The Best Way to Approach Accountability

Are you using accountability to amplify someone’s abilities or diminish them?

Summary
Transcript

How do you hold someone accountable without making him or her feel like you’re trying to correct them? Accountability requires balance, says Ellen Adair Wyche, founder of Womenetics. And the best way to hold someone accountable is to use it as a learning experience, she says.

“Most of the time people don't want to be corrected,” says Ellen Adair. “What they want to do is to learn… When you frame holding someone accountable within the context of their growth, it becomes an experience that amplifies their abilities.”

Watch the video to learn the risks of not holding someone accountable, and the three lessons Ellen Adair learned about accountability early on in her career.

I think holding people accountable is a matter of both tough love and warm, genuine encouragement. Most of the time people don't want to be corrected. What they want to do is to learn. And so when you frame holding someone accountable within the context of their growth, it becomes an experience that amplifies their abilities. It's not meant to diminish them. And for me, that's the most joyful part of leadership. It's seeing someone under my tutelage grow, expand, learn new things and demonstrate that they are capable well beyond what they thought was possible.

The risk of not holding someone accountable is both risk to you, but it's also a risk to them. Number one, you may not achieve the goals that you're responsible for if you don't hold those accountable around you to fulfill their end of the bargain. But the big risk to somebody that you are working with is that they miss the lesson. You want to be sure and not miss the lesson. So be open to being held accountable.

I was held accountable myself very early in my career. I thought I could do no wrong and I took great pride and much pleasure in my ability to write and express myself. I was put in a position of huge responsibility on my very first big annual report, which was for a financial institution that was near and dear in the state of Georgia. And my one big role was to make sure that everybody who adored the bank that was a part of it was included in the annual report. You can only imagine my chagrin when once it was printed, after we had spent days and nights looking at the blue line only to find out that the smallest office in the state of Georgia had been omitted from the list. And not omitted because it had gotten dropped, but omitted because we failed to include it in the beginning.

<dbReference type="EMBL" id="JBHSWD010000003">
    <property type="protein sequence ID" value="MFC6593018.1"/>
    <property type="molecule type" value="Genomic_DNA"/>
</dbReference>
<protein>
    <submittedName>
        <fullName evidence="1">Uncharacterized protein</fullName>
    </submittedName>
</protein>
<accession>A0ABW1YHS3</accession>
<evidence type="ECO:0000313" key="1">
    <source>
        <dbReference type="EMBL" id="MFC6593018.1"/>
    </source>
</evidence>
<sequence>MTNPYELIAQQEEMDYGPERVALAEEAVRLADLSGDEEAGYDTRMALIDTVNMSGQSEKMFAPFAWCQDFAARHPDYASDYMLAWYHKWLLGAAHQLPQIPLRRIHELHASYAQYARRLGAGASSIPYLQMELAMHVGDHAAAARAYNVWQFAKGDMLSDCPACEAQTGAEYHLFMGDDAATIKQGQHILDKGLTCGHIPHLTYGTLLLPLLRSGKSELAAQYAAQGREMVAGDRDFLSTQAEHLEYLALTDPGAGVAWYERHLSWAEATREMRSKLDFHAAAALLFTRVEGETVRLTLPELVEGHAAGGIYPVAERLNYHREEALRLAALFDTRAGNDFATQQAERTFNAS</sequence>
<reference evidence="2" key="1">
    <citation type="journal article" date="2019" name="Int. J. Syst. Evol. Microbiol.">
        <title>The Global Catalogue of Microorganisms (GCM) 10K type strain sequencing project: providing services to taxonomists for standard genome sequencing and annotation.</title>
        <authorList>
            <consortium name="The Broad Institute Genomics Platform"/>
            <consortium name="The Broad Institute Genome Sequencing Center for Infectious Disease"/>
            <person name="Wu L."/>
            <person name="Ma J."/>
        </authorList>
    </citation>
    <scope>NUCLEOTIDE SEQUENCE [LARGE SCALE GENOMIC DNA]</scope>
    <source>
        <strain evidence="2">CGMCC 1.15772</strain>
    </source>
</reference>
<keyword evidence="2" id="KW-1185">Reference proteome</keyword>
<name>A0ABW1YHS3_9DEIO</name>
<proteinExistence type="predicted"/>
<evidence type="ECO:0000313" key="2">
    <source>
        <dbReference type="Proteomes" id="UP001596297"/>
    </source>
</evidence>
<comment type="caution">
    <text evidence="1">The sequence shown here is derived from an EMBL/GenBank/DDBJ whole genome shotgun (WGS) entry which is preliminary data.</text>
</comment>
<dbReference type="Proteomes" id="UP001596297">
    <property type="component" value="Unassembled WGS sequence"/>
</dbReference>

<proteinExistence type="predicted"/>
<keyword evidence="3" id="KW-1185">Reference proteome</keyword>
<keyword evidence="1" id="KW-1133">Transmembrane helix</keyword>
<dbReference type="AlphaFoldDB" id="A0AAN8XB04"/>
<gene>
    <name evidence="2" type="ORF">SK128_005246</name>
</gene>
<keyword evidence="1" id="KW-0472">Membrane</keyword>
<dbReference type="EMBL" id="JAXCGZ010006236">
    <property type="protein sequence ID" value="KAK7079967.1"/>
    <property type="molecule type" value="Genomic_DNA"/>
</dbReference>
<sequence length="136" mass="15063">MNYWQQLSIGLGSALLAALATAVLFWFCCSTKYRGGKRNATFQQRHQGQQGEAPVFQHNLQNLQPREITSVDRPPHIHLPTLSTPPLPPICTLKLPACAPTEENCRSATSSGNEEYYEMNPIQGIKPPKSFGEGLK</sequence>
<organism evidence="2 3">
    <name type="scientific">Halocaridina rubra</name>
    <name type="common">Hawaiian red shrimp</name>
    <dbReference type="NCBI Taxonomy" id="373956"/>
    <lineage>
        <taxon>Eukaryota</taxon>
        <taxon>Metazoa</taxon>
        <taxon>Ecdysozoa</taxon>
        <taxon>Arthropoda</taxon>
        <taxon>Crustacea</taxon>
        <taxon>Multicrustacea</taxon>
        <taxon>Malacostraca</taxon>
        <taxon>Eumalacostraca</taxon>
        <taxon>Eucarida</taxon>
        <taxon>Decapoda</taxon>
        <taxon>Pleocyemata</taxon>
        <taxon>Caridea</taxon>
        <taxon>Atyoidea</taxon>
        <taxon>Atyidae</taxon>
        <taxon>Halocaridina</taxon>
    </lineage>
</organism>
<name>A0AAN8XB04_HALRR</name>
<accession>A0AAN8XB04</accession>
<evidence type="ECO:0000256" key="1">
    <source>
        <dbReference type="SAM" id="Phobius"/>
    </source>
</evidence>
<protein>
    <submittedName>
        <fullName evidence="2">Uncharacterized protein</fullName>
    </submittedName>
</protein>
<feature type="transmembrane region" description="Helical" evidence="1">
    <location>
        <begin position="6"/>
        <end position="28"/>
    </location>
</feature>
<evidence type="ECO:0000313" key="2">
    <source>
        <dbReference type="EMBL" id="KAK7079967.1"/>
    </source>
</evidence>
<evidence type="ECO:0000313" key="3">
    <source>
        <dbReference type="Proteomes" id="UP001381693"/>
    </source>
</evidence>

I learned a huge lesson. Number one, don't assume that anybody above you is going to catch the mistake. Number two, review, review, and did I say review? And number three, don't be afraid to circulate and socialize your work to people that may not have a clue of what you're doing but will bring a fresh eye to looking at whatever it is.
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Ellen Adair Wyche

Ellen Adair Wyche is a seasoned professional with a history of success working with business owners and corporate leaders to develop strategies and programs that deliver bottom line results in highly competitive markets. Her expertis...

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